Frieze Los Angeles may have opened today in Los Angeles. But this new announcement shows that things are starting to heat up in NYC ahead of Frieze New York.
Tishman Speyer and Frieze New York announced a new partnership to bring public art to Rockefeller Center. The new annual collaboration will be curated by Brett Littman, director of the Isamu Noguchi Museum. 20 sculptures from Frieze gallerists will be installed in April in anticipation of Frieze New York through June.
Rockefeller Center, conceived by John D. Rockefeller, has a robust collection of murals, sculptures, and friezes. The Lower Plaza and Fifth Ave entrance already have two notable sculptures, Prometheus by Paul Manship and Atlas by Lee Lawrie and Rene Paul Chambellan, respectively.
Prometheus by Paul Manship (1885-1966), via Rockefeller Center
The creation of Frieze Sculpture at Rockefeller Center continues John D. Rockefeller’s vision of the partnerships between businesses and the arts. By bringing in pieces from the Frieze gallerists, Rockefeller Center can share inspiration and creativity with the public.
Loring Randolph(Artistic Director, Frieze Americas) said: “I’m thrilled to be collaborating with Rockefeller Center and Brett Littman on a major two-month art initiative, opening up an exciting array of artworks to New Yorkers and international visitors in the heart of Manhattan. Frieze Sculpture at Rockefeller Center is an unprecedented opportunity for our galleries to present work by their artists far beyond a fair booth or gallery space, in a historic, much-loved, and bustling New York City site. Brett Littman is one of New York’s brightest curatorial minds, and I cannot wait to see what he has in store for us!”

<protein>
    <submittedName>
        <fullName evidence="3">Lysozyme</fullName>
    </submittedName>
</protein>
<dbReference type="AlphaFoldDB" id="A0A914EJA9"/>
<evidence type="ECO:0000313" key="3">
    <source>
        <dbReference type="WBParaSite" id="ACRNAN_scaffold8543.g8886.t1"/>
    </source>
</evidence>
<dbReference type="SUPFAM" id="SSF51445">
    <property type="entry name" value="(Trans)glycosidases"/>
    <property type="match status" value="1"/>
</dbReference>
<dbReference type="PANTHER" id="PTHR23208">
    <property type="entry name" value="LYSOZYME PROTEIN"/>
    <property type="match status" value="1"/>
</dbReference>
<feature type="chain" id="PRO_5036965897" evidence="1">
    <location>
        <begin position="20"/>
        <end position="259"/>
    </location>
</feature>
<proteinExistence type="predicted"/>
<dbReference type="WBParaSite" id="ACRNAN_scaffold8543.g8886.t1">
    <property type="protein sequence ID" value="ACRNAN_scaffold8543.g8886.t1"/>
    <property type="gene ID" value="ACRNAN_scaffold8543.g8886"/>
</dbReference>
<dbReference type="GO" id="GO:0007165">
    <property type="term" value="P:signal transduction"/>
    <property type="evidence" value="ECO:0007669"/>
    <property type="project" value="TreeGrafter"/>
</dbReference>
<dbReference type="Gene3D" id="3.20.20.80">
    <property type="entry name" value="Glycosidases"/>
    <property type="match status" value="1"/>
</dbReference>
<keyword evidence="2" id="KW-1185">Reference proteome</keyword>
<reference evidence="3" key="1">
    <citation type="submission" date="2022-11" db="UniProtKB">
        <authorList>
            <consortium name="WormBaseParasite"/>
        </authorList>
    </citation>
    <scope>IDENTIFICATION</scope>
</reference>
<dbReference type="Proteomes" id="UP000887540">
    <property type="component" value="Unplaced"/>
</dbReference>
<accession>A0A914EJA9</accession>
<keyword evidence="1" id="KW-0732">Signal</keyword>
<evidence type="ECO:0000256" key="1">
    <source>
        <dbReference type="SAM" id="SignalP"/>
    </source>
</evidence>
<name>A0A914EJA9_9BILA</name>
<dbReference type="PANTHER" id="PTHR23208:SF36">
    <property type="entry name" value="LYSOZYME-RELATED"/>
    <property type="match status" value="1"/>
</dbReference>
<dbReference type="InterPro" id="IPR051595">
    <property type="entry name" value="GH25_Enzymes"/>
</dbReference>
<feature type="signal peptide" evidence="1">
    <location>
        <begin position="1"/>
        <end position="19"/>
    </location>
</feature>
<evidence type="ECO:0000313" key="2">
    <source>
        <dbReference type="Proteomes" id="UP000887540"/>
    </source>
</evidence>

Brett Littman said: “It is very exciting to be working on such a far-reaching project with Frieze New York and Rockefeller Center. My goal for Frieze Sculpture this year is to curate an immersive campus-wide installation that is responsive to the architecture and Noguchi’s bas relief News (1940). I plan to include a diverse group of international artists, many of whom have not sited public sculpture in New York before, whose works are conscious of our current political moment and question how sculpture operates in our contemporary world.”
Michaella Solar-March(Managing Director, Rockefeller Center Marketing and Experience) said: “Rockefeller Center is known and celebrated for its displays of public art, both permanent works and special exhibits with some of the world’s leading artists. Bringing Frieze Sculpture to New York is the next step of our public art journey, and we can’t wait for New Yorkers to be able to enjoy this incredible, wide-ranging installation that will effectively turn the Center into an art park each year.”
Like grandfather, like grandson.
David Rockefeller, Jr, founder of the Business Committee for the Arts and namesake of the David Rockefeller pARTnership Award, founded One Chase Plaza, now 28 Liberty, with a similar vision of pairing the arts and business. Like Rockefeller Center, One Chase Plaza was designed as a physical manifestation of that idea, with the artwork an integral piece of the building structure. The plaza, now owned by Fosun, boasts an Isamu Noguchi piece commissioned by David Rockefeller, Jr. Fosun was a recipient of the 2018 BCA 10 Award for its partnership with arts organizations like Sing For Hope, and for its incorporation of the existing art into its new logo.
More than 30 Sing For Hope Pianos on 28 Liberty Plaza
Cover image: Atlas by Lee Lawrie (1877-1963) and Rene Paul Chambellan (1893-1955) via Rockefeller Center